I let her go on till her rage was somewhat exhausted, and then, having thrown her divining apparatus into the fire, I looked at her in pity and anger, and said that we must part the next day, as she had narrowly escaped killing me. I confessed that I had been with Bomback, and that there had been a girl in the house; but I denied all the other sins of which she accused me. I then went to sleep without taking the slightest notice of her, in spite of all she said and did to prove her repentance.

I woke after a few hours to find her sleeping soundly, and I began to consider how I could best rid myself of the girl, who would probably kill me if we continued living together. Whilst I was absorbed in these thoughts she awoke, and falling at my feet wept and professed her utter repentance, and promised never to touch another card as long as I kept her.

At last I could resist her entreaties no longer, so I took her in my arms and forgave her; and we did not part till she had received undeniable proofs of the return of my affection. I intended to start for Moscow in three days, and she was delighted when she heard she was to go.

Three circumstances had won me this young girl's furious affection. In the first place I often took her to see her family, with whom I always left a rouble; in the second I made her eat with me; and in the third I had beaten her three or four times when she had tried to prevent me going out.

In Russia beating is a matter of necessity, for words have no force whatever. A servant, mistress, or courtezan understands nothing but the lash. Words are altogether thrown away, but a few good strokes are entirely efficacious. The servant, whose soul is still more enslaved than his body, reasons somewhat as follows, after he has had a beating:

"My master has not sent me away, but beaten me; therefore he loves me, and I ought to be attached to him."

It is the same with the Russian soldier, and in fact with everybody. Honour stands for nothing, but with the knout and brandy one can get anything from them except heroical enthusiasm.

Papanelopulo laughed at me when I said that as I liked my Cossack I should endeavour to correct him with words only when he took too much brandy.

"If you do not beat him," he said, "he will end by beating you;" and he spoke the truth.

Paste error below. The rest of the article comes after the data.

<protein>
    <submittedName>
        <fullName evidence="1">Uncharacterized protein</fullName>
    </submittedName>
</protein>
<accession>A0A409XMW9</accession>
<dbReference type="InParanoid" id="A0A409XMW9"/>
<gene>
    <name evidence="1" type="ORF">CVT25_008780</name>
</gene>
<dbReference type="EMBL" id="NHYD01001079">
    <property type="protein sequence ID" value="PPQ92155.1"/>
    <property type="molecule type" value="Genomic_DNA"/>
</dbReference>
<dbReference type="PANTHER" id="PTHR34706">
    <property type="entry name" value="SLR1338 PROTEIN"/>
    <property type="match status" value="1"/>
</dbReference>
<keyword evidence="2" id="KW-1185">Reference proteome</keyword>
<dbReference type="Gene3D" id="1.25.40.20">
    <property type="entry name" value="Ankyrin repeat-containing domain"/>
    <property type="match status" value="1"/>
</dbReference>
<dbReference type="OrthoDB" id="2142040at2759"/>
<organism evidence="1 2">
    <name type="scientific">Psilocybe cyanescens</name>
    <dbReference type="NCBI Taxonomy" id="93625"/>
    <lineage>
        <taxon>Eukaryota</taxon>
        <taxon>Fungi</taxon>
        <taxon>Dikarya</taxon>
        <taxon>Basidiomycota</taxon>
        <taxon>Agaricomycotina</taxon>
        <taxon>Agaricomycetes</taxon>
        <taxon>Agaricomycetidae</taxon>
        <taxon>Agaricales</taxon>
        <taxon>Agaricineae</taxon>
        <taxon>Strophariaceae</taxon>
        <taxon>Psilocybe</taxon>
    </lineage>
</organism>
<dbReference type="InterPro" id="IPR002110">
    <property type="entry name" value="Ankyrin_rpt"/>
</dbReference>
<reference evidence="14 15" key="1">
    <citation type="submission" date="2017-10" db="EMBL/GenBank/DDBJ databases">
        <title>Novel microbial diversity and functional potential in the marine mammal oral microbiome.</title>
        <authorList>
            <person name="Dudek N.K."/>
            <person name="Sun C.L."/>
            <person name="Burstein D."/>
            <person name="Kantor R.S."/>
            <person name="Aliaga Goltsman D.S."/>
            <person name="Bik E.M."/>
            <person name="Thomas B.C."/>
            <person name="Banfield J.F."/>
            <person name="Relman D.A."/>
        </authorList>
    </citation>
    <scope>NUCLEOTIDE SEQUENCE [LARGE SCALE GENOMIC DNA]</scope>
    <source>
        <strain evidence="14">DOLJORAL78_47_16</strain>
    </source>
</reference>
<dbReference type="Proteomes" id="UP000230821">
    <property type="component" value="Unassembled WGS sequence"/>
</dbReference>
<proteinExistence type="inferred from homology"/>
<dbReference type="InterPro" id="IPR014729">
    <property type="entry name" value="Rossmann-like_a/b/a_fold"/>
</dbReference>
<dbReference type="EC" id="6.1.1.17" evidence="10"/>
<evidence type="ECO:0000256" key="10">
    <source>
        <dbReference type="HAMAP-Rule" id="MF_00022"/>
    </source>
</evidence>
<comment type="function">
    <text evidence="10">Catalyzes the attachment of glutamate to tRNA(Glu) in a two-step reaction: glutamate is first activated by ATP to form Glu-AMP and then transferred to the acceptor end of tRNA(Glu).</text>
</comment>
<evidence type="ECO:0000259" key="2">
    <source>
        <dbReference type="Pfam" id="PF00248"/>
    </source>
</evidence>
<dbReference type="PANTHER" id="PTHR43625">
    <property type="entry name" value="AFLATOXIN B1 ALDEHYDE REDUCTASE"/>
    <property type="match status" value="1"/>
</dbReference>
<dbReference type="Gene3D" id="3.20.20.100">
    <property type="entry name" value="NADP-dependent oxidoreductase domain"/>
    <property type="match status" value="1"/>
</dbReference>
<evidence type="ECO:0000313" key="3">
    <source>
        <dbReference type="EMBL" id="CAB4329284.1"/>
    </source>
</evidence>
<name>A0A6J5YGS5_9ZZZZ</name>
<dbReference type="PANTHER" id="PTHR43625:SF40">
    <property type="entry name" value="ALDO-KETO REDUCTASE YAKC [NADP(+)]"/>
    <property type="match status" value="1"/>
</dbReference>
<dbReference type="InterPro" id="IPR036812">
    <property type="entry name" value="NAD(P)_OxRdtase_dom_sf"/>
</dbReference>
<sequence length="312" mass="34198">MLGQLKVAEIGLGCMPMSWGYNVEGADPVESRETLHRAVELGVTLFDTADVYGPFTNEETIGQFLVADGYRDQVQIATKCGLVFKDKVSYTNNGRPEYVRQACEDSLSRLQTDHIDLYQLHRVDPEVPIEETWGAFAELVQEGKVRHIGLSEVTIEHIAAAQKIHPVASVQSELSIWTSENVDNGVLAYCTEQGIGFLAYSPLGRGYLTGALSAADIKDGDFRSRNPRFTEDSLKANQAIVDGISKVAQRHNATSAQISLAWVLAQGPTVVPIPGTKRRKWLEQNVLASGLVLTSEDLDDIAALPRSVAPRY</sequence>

One day, when he was so drunk as to be unable to attend on me, I began to scold him, and threatened him with the stick if he did not mend his ways. As soon as he saw my cane lifted, he ran at me and got hold of it; and if I had not knocked him down immediately, he would doubtless have beaten me. I dismissed him on the spot. There is not a better servant in the world than a Russian. He works without ceasing, sleeps in front of the door of his master's bedroom to be always ready to fulfil his orders, never answering his reproaches, incapable of theft. But after drinking a little too much brandy he becomes a perfect monster; and drunkenness is the vice of the whole nation.

A coachman knows no other way of resisting the bitter cold to which he is exposed, than by drinking rye brandy. It sometimes happens that he drinks till he falls asleep, and then there is no awaking for him in this world. Unless one is very careful, it is easy to lose an ear, the nose, a cheek, or a lip by frost bites. One day as I was walking out on a bitterly cold day, a Russian noticed that one of my ears was frozen. He ran up to me and rubbed the affected part with a handful of snow till the circulation was restored. I asked him how he had noticed my state, and he said he had remarked the livid whiteness of my ear, and this, he said, was always a sign that the frost had taken it. What surprised me most of all is that sometimes the part grows again after it has dropped off. Prince Charles of Courland assured me that he had cost his nose in Siberia, and that it had grown again the next summer. I have been assured of the truth of this by several Russians.

About this time the empress made the architect Rinaldi, who had been fifty years in St.

Memoirs of Casanova Volume 5e Russia and Poland Page 15

Memoirs of Jacques Casanova

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